Establishing your own website might prove a bit harder for the technologically illiterate, but there are plenty of books and websites that will help you navigate the steps to creating your own little professional portal. Google’s blogspot is easy to use as is WordPress. If all else fails, get a professional web content developer on board to help you out.

Get a personal brand

At the end of the day, your online presence is all about creating a professional brand which will attract employers. It’s like an all-singing, all-dancing resume that will tell them who you are, what you can do and why they should employ you.

Once you are a signed up member, each site will have different features which you can take advantage of. Whether it’s by uploading resumes, photos, profiles, creating contacts, posting comments or personalising the site, you will be able to set yourself apart from the pack.

When it comes to Twitter, it’s a particularly big challenge to sell yourself: the work, expertise, experience and what you can bring to a company – all in 140 characters or less. Stay on message when you make posts, link to interesting industry-related sites and keep watch on what people in your field are twittering about.

But remember, you only get out what you put in. It’s one thing to have a fancy web page and a profile on 20 different social networking sites, but if you let them go stale they may actually work against you. Social sites are dynamic and ever changing, which means you will have to invest time and energy to reap the rewards.

If you have several accounts, you can use an aggregator, which can easily keep them all up to date. For example, Windows Live has a partnership with Facebook, LinkedIn and Twitter so you can update all three simultaneously.  Get noticed (for the right reasons) Keeping work and play separate has always been a good idea, so be very careful about divulging too much of your private life online for all and sundry to see.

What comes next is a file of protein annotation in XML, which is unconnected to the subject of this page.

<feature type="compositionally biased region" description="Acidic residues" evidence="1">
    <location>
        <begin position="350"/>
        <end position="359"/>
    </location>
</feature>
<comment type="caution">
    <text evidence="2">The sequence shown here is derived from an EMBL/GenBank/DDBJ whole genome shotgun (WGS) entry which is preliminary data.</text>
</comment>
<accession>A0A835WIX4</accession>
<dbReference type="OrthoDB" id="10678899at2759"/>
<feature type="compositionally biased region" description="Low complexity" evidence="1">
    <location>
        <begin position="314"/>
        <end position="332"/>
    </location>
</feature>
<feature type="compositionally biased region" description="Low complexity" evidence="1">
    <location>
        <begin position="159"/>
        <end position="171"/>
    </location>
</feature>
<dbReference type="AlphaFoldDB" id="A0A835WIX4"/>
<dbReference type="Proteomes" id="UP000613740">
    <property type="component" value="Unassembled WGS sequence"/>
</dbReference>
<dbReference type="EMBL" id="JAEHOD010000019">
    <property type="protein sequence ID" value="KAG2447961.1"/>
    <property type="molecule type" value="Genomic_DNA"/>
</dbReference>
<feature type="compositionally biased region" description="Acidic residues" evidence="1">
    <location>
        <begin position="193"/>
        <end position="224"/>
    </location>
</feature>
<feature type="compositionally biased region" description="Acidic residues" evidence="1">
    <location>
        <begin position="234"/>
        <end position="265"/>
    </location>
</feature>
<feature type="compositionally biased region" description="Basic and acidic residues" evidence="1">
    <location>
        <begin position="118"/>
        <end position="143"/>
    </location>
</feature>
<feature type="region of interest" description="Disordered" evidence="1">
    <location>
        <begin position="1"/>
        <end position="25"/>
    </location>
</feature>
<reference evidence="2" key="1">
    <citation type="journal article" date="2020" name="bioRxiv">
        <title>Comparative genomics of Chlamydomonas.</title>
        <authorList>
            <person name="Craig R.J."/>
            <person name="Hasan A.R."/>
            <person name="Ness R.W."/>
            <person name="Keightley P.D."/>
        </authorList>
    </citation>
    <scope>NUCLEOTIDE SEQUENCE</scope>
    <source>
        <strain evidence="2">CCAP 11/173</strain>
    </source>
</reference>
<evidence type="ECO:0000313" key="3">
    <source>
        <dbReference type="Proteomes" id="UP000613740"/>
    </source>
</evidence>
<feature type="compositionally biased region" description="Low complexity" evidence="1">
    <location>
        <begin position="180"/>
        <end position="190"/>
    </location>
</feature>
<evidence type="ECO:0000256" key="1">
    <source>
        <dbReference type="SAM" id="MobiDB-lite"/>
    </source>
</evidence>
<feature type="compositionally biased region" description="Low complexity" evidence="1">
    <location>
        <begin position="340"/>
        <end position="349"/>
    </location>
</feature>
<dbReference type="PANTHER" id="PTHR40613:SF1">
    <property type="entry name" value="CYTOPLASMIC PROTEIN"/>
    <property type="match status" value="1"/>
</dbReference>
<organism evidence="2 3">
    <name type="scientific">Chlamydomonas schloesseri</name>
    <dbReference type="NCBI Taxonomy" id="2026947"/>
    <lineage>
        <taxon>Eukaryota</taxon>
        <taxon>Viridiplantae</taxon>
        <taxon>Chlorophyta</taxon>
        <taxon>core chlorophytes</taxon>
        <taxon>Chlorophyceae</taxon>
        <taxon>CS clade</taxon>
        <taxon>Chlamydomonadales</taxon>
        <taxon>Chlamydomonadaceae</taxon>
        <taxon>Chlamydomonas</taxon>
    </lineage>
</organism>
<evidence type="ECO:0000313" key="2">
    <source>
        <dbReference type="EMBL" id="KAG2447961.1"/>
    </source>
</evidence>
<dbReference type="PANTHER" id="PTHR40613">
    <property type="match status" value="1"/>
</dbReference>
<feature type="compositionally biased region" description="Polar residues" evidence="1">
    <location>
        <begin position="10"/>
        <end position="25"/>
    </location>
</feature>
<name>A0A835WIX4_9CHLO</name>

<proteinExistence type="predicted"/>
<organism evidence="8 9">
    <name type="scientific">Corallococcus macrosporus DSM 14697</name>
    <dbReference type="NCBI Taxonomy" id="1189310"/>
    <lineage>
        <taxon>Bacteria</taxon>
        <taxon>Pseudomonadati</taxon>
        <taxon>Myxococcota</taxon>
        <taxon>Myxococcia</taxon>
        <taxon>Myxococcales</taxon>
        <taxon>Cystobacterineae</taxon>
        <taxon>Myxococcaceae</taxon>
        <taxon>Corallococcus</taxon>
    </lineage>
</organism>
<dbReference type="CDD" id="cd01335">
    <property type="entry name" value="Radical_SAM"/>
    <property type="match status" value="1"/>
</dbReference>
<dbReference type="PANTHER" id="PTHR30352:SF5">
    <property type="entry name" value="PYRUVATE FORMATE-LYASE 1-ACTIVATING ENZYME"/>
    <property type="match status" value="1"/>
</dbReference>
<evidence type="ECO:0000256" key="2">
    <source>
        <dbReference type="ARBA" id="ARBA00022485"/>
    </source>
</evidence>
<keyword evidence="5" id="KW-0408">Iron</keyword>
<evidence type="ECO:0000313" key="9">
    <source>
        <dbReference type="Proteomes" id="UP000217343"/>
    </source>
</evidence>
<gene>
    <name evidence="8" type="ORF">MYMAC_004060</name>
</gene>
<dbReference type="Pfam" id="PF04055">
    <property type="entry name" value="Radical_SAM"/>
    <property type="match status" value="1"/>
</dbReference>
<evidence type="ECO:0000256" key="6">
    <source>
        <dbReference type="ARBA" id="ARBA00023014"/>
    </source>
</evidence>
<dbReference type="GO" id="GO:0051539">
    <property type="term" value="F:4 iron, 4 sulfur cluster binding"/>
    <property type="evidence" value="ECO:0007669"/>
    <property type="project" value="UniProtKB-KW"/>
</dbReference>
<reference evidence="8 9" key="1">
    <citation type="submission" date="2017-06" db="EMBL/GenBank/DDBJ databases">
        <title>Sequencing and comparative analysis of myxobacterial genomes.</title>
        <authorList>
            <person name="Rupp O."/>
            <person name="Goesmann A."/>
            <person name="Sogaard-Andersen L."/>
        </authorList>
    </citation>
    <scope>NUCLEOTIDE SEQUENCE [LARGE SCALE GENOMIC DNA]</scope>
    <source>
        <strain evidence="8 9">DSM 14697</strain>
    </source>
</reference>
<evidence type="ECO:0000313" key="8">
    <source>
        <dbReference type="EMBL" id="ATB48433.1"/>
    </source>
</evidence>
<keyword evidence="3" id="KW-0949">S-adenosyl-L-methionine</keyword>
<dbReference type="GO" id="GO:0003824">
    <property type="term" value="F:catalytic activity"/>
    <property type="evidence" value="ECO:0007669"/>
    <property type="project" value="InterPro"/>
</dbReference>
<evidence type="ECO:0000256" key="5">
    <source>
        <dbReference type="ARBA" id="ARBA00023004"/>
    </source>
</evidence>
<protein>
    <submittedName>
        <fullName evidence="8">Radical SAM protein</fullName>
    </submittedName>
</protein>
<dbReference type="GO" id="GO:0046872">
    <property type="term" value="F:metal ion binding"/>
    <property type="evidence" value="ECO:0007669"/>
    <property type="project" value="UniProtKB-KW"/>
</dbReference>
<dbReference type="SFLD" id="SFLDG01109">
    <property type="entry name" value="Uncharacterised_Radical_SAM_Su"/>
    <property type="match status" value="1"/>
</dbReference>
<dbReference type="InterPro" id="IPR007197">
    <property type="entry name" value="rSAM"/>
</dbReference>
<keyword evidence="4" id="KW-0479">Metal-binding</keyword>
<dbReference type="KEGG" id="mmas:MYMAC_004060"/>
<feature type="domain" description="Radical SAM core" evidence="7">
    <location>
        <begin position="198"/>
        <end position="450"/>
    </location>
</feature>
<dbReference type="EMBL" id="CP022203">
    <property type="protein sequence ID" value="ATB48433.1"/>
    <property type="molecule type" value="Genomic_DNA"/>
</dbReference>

Remember that while social networking sites can put a rocket under your career, they also have the potential to do untold damage. Careless commentary could leave you in some serious hot water, so try to compartmentalise.

For example, communicate with friends and family on Facebook and keep Twitter and LinkedIn for your professional wheelings and dealings. Just make sure you double check your privacy settings so that picture of you wearing a Superman outfit doesn’t come up in a Google search. 

If you do come across something you wouldn’t want a hiring manager to see, then remove it. You can also sign up for tracking services like Google alerts to receive an email every time your name is mentioned.

Get hunting

As you should now be aware, the world of online networking has become an important tool in building careers across many sectors. However, don’t get your head stuck so far in cyberspace that you forget to live in the real world too. Still keep an eye on newspaper jobs ads, meet up for coffee with your old colleagues and attend industry functions!

Helen Isbister